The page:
Staff at Basildon Hospital are being pressed to think of ways to save cash, as bosses revealed they are paying staff more than they can afford.

The move comes as it was revealed the hospital has a £9million deficit, which finance chiefs say is “unsustainable”.

The issue of paying temporary staff inflated wages has once again been brought sharply back into focus.

Bosses admit unless things turn around at the hospital, which is already in special measures, they risk even further sanctions.

The hospital would not reveal to the Echo what was involved in its huge savings plan, but insisted patient services will not be affected.

Chief executive Clare Panniker said: “Staff from across the hospital will be asked to identify ways in which they can still provide high quality care which costs less and will improve standards for patients.

“In 2014/15, continuing work to improve care while ensuring the trust doesn’t spend more than it earns is our top priority.

“As part of this commitment, the trust is launching a new cost-improvement programme to deliver a £17million saving – 6 per cent of its annual turnover.”

In the past year, the Echo has uncovered: 

- The hospital is currently working with a £9million deficit – compared to a   surplus of just £981,000 in March 2013

- A botched savings programme designed to make £19million savings in 2013/14, only acheived £10million

 - Fortnightly emergency meetings have been called to quell the escalating cost of temporary staff, with the hospital still paying £2million in February and March on agency staff despite a well-publicised drive for permanent positions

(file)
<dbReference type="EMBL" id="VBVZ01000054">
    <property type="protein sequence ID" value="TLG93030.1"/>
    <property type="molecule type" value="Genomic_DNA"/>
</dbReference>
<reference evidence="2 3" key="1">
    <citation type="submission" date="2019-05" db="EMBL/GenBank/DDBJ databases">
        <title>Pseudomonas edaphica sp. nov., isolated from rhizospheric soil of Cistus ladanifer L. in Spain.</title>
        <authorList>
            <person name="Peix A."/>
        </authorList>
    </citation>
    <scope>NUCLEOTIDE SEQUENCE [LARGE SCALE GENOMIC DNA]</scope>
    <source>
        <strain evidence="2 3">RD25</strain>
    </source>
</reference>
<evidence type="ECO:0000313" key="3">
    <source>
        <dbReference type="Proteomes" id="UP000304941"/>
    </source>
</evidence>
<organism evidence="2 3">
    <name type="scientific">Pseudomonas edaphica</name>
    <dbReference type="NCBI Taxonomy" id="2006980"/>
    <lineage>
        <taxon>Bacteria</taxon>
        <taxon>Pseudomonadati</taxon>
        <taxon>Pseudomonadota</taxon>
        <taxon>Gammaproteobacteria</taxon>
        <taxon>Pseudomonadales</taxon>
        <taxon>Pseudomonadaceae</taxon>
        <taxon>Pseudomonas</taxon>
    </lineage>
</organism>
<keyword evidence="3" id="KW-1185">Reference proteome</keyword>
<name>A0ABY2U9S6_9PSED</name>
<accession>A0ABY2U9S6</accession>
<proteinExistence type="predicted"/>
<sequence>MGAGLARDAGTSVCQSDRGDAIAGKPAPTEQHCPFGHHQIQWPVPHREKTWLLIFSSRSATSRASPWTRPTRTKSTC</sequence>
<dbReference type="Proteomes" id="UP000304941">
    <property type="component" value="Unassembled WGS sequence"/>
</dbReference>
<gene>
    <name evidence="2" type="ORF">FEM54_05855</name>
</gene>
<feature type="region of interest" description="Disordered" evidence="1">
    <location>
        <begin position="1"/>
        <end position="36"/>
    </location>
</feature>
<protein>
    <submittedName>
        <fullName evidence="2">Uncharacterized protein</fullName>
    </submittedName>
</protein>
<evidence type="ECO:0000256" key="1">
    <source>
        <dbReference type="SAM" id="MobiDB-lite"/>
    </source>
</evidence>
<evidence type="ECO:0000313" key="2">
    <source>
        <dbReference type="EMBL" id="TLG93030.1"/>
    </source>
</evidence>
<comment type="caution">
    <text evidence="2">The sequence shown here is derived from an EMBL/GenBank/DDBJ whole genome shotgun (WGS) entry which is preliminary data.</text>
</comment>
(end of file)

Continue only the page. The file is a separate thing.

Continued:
- Government health watchdog Monitor has dropped its Financial Risk Rating from three to two – meaning it could look at the hospital much more closely.

The trust admits it is currently paying staff more than it can afford, but wages are set nationally by the NHS, meaning savings will most likely have to come from elsewhere.

Each clinical department has had at least one business review to see where cash can be saved.

Staff will be sent on procurement training courses so they comply with tighter regulations when buying and ordering.

Over the past year, the hospital went from having £35million in the bank to £20.6million, with the trust insisting this went on improving standards after the Keogh Review, which placed the hospital in special measures.


Health watchdog could keep close eye on hospital

A health watchdog will now keep a closer eye on the hospital’s dealings after its perilous financial position was revealed.

The hospital is ranked at number two out of four in Monitor’s Financial Risk Rating, meaning it could request monthly update reports as the year progresses.

The hospital insists Monitor is fully aware of the hospital’s finances and is happy for the trust to continue into 2014/15 with a planned deficit.

However, bosses admit if things don’t improve they run the risk of Monitor stepping in.

The hospital has stressed the trust’s financial ranking is nothing to do with the special measures put on the hospital, because that is in regard to standards of care and governance at the trust.

Monitor is employed as a watchdog to Foundation Trusts, meaning that they have harsher criteria to fulfil.

AN MP has said the hospital must balance its books – and improve standards fast.

Basildon Hospital claims much of its financial position owes to making investments into better care for patients following its dive into special measures.

Southend Standard:

MP: Hospital must shore up its finances

Stephen Metcalfe (above, far left), Tory MP for South Basildon and East Thurrock, said he hopes to meet with Trust bosses to talk about the situation, but he still has confidence in the hospital’s management.

He said: “I know some costs have increased because of extra beds and nurses, and patient care has improved which is welcomed, but they have to balance their books.

“They have to balance their books to continue this programme of improvement but I don’t want to see any services cut or reduced.

“Hopefully they will be able to find the 6 per cent saving from better procedures.”